UK - NHS leaders vow to improve customer focus and look to John Lewis for advice

Leadership in Health Services

ISSN: 1751-1879

Article publication date: 9 October 2007

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Citation

(2007), "UK - NHS leaders vow to improve customer focus and look to John Lewis for advice", Leadership in Health Services, Vol. 20 No. 4. https://doi.org/10.1108/lhs.2007.21120dab.006

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Emerald Group Publishing Limited

Copyright © 2007, Emerald Group Publishing Limited


UK - NHS leaders vow to improve customer focus and look to John Lewis for advice

Keywords: Leadership capacity, Customer care improvement, Patient information

The NHS is looking to successful companies, as well as leaders from within the health service at home and abroad, in a drive to improve customer focus and the service it offers patients.

A new NHS Confederation report Great Expectations: what does customer focus mean for the NHS? highlights examples of excellence in customer focus in organisations including John Lewis, Lloyds pharmacy, Turning Point and BT as well as health bodies, and draws conclusions for the whole of the NHS.

The report is launched as research by Ipsos MORI, commissioned by the NHS Confederation, reveals that 93 per cent of the public think it is important for the NHS to pay more attention to customer services such as friendlier staff, easier appointment booking systems, clearer information about treatment and better bedside manner.

In addition, in a survey of 337 NHS chief executives and chairs, 100 per cent of NHS leaders concede that the NHS is not sufficiently customer focused at present. Of those, 43 per cent said that a significant change in customer focus is required and 22 per cent believe a fundamental change is needed.

Great Expectations says that the key to good customer focus is happy staff – as a contented workforce will provide more customer-focused services. The report also emphasises that customer focus needs to be driven from the top of any organisation and NHS leaders must endeavour to make sure that their staff receive job satisfaction. Great Expectations concludes that a customer-focused workplace will give staff greater confidence and increase their ability to respond to patients’ needs, as well dealing with the stresses and strains of working life.

Dr Gill Morgan, chief executive of the NHS Confederation which represents over 90 per cent of NHS organisations, said:

“Customer focus is about doing everything we can to make the patient’s experience as pleasant, straightforward and unstressful as possible. High satisfaction ratings in patient surveys show that NHS providers are already doing well in this area, but there is always more that can be done. And in this age of rising expectations, customer focus has become a critical issue for all healthcare providers.”

“The report shows that there is a great deal of good practice on excellent customer service – not only from the private and voluntary sectors, but also from within the NHS itself. We all need to learn from the best to deliver a first class, customer-focused NHS fit for the 21st century.”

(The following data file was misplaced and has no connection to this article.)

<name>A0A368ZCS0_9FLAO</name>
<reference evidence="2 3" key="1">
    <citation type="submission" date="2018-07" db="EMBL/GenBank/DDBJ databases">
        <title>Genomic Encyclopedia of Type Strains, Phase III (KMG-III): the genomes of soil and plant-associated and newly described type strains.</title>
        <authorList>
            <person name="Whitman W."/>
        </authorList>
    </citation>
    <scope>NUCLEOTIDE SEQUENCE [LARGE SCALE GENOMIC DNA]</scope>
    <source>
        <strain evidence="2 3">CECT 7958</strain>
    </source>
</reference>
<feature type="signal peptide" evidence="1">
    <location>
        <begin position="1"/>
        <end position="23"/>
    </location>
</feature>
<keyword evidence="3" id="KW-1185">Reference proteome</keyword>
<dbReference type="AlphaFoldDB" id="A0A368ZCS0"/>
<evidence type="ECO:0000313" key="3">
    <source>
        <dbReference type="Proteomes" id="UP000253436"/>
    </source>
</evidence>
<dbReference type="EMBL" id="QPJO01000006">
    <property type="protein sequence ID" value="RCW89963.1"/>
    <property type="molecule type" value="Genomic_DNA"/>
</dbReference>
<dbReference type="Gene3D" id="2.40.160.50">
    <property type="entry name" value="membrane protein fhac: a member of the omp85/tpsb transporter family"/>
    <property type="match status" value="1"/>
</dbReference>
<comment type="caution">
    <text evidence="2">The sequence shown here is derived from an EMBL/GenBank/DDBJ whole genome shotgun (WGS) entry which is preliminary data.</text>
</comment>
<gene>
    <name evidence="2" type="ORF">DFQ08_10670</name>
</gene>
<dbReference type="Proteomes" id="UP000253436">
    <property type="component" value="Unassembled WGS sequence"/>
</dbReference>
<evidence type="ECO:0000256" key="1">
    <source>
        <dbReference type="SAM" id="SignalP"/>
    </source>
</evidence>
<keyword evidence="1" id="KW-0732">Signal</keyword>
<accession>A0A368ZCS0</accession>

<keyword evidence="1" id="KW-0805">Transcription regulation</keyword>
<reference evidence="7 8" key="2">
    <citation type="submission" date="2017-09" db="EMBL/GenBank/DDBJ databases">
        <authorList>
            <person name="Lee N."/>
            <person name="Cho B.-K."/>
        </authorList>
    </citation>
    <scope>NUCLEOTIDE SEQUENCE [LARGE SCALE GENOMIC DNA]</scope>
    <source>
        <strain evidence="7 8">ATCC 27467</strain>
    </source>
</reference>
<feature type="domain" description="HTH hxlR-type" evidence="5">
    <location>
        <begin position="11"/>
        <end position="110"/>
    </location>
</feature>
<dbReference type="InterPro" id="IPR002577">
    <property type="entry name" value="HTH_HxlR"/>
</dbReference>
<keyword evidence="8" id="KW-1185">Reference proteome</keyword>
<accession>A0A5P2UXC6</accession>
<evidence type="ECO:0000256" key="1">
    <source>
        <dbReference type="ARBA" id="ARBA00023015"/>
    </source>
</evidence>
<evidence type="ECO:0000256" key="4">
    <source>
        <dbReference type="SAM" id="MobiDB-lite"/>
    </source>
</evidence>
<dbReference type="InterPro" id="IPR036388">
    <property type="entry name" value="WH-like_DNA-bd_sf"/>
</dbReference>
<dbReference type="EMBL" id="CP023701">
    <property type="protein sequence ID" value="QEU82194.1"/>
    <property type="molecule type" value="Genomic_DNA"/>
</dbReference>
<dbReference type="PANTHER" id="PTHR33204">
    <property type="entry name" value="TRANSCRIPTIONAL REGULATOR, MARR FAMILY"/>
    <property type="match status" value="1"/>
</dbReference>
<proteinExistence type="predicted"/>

“Getting the best outcomes from the care we give to patients is vital but is not sufficient. We must think about the patient experience as a whole. It is about seeing things from the patient’s point of view and treating them as we would expect to be treated ourselves. Caring as well as curing is not an optional extra it is at the heart of good practice. When you are in pain it is the hand that you hold that reminds you of your humanity.”

“What is striking from this report is that all the examples of excellent customer focus involve giving staff and the systems they work in more attention. Staff are of course also customers of the NHS and the same care needs to be extended to them as our more traditional customers – the patients. As we move towards a more customer-focused health service, staff will have a key role in redesigning systems to ensure they are customer focused.”

Nine leaders of organisations who have pursued excellence in customer focus were interviewed for the report. Their observations include:

Our message is that customer service is a priority for our organisation and we are committed to it. The pay-off comes in greater success in user care, fewer complaints and better health outcomes in the longer term (Nikki Richardson, South Essex Partnership Foundation Trust).

You have to see your organisation through the eyes of your customers, and match this to your organisation’s vision of itself. Then you can spot the gaps between the two. You have to recognise that gaps do exist and that you need effective arrangements to put them right. What matters is the way you sort it out (Simon Fowler, Director of customer services, John Lewis Partnership).

You have to measure your own performance in the eyes of your customer. It’s pointless to look at internal measures. You have to think about what the customer is thinking: How was it for me? Good? Bad? Or indifferent? (Adam Smith, BT Global Services).

Providing health services requires a personal interaction and the establishment of trust. Customers must feel that they have been treated with respect and as individuals. This is how customer focus feels (Justin Ash, Lloyds pharmacy).

The point is that as people become more aware of us and our services, they become more engaged in how the services are provided and run. So the process of customer-focus starts to be self-fulfilling (Alwen Williams, Tower Hamlets PCT).

For further information: www.nhsconfed.org/

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